On Thursday October 29, EA hosted the ‘FIFA 21 Challenge’ esports event on Twitch, it’s now the most-watched EA operated esports broadcast in history.
The broadcast more than doubled the viewership metric set by the next most-watched EA operated FIFA event, the FIFA Global Series FUT Champions Cup: Barcelona, which took place over multiple days in January 2018.
In the event, four professional FIFA esports players paired with four professional footballers, with Liverpool defender Alexander-Arnold, West Ham United midfielder Declan Rice, Inter Milan defender Achraf Hakimi and Borussia Dortmund midfielder Gio Reyna all involved.
The footballers were paired with professional FIFA players Fnatic Tekkz, Dux Gravesen, Levy “Levy” Frederique and 2019 FIFA eWorld Cup champion MoAuba respectively. In the end, Reds defender Alexander-Arnold and Fnatic’s Tekkz took home the trophy and won $20,000 on behalf of their selected charities.
There’s no doubt that the viewership figures behind this one-day FIFA esports event are absolutely extraordinary.
EA say that the event had a total watch time of 1,024,696 hours. To put that into context, that’s the equivalent of over 11,385 full-length 90-minute football matches. It’s also the equivalent of 42,695 days of watch time, or 116 years, or more than an entire century.
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These mind-blowing viewership figures showcase the sheer popularity of FIFA esports, with the entire esports industry in general growing increasing popular worldwide.
To find out more about the present and future of FIFA esports, we spoke to Brent Koning, EA SPORTS FIFA Commissioner.
He told us about their plans for the future, blurring the lines between football and esports, FIFA esports’ main competitors and why they’ve had to balance competition with entertainment.
“We set out with a pretty aggressive plan in a big pivot to traditional esports, which is professionals going at it one v one, two v two etc, to mixing it up a little bit,” said Brent Koning, EA SPORTS FIFA Commissioner.
“Our lens on our esports scene is that this is about entertainment as well as competition, so this kind of hybrid has unlocked some really cool things for us.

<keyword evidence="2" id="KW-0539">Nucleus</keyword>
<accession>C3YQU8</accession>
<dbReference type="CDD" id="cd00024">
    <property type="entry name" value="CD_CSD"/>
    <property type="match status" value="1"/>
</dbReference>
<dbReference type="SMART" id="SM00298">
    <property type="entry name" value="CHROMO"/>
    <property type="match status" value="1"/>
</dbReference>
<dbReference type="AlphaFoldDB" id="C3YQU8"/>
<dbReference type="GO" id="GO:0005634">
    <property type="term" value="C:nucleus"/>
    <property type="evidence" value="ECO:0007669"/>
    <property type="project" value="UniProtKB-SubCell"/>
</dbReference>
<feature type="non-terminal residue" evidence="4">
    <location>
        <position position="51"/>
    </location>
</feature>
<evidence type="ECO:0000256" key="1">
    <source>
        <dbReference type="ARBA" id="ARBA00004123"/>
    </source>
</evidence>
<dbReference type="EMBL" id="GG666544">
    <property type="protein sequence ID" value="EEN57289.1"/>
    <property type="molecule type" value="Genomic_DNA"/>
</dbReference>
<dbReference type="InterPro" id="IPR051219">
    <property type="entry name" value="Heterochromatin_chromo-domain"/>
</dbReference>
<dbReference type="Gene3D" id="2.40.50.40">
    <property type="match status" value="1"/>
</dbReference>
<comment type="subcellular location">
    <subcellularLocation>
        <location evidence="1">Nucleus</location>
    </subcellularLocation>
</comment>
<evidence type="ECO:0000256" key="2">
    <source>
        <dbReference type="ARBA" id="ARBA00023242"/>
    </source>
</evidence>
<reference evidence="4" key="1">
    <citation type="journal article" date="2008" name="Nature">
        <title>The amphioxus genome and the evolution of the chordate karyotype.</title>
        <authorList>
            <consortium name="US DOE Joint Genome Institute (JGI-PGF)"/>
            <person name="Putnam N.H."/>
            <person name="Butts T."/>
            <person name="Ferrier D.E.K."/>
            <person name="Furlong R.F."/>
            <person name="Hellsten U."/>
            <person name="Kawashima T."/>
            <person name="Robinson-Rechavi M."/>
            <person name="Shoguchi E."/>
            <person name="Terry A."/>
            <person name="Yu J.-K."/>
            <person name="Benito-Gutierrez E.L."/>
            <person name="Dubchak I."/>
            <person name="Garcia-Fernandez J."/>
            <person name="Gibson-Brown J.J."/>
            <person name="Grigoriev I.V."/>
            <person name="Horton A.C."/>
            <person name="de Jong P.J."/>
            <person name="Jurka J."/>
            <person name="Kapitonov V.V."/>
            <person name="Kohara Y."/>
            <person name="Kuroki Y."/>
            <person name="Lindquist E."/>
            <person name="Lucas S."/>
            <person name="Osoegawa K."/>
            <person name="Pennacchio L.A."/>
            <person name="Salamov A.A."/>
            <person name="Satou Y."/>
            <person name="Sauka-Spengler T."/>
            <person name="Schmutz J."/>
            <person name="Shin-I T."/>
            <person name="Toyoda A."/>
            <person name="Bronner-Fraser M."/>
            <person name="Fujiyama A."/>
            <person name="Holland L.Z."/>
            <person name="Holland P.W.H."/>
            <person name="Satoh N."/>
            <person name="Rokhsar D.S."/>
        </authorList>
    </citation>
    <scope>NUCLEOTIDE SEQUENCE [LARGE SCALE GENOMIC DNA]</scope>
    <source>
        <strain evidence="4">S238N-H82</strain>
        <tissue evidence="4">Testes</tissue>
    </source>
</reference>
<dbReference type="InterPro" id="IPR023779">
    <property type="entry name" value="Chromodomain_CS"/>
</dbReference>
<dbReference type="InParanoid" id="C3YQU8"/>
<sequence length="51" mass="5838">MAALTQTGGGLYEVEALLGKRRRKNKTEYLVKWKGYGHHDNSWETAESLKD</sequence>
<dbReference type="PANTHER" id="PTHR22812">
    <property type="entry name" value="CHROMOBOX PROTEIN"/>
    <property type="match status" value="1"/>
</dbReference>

“The people that are getting involved, there’s great stuff happening with Fnatic and the organisations that have been in the scene for a while, they are pivoting and they are pulling in stream numbers that are better than a lot of other games, and that’s because they’re woven into that fabric of football.
“It’s all indicative of that change and that shift to not just pure competition but also entertainment.
“The biggest differentiator for us is that access, it’s really ball, net and easy to watch. You’re not talking capture the flag moments and defending zones with time challenges, it’s accessible and it’s familiar.
“Because it’s familiar, it makes it digestible. Instead of watching a 90 minute football match, it’s 12 minutes, so if your favourite player is Tekkz, you can watch him for 12 minutes and get your fix, watch some other stuff and come back and hang out in a broadcast.
“Thats the magic of esports and the magic of FIFA as well, because there’s so many things going on, you can flip to Tekkz, to Trent Alexander-Arnold, to getting rewarded with Twitch rewards.
“It’s a full experience of entertainment rather than just watching a competition.
In recent years, EA have taken the decision to involve professional footballers within their esports scene, with players like Liverpool defender Alexander-Arnold and Man City winger Raheem Sterling among those who have featured in FIFA esports events.
But as Brent explains, it wasn’t as easy as sticking a professional footballer on a stream, it took some planning.
“This has been a multi-year discovery phase for us.
“Here’s the unique thing about FIFA, for every single pro esports gamer in the world, FIFA is in their top three games.
“The best DOTA 2 players in the world, the best CS:GO players, we get videos all the time of them at tournaments, Liquid vs Fnatic and all these teams, playing FIFA. So it’s a top game for all these competitors.
“Here’s the crazy thing, when footballers are not playing on the pitch, on the grass, they’re playing FIFA!
“Why this has been such a discovery phase for us is that we’ve had to find ways to make the content meaningful.
“You can’t just take Trent and put him up against Tekkz, you can’t just take some random person and put him up against them, they would just get smashed!
“What we’ve had to do is try and figure out the right balance and really create a piece of entertainment, not just a competition, because it’s both, and you have to do both.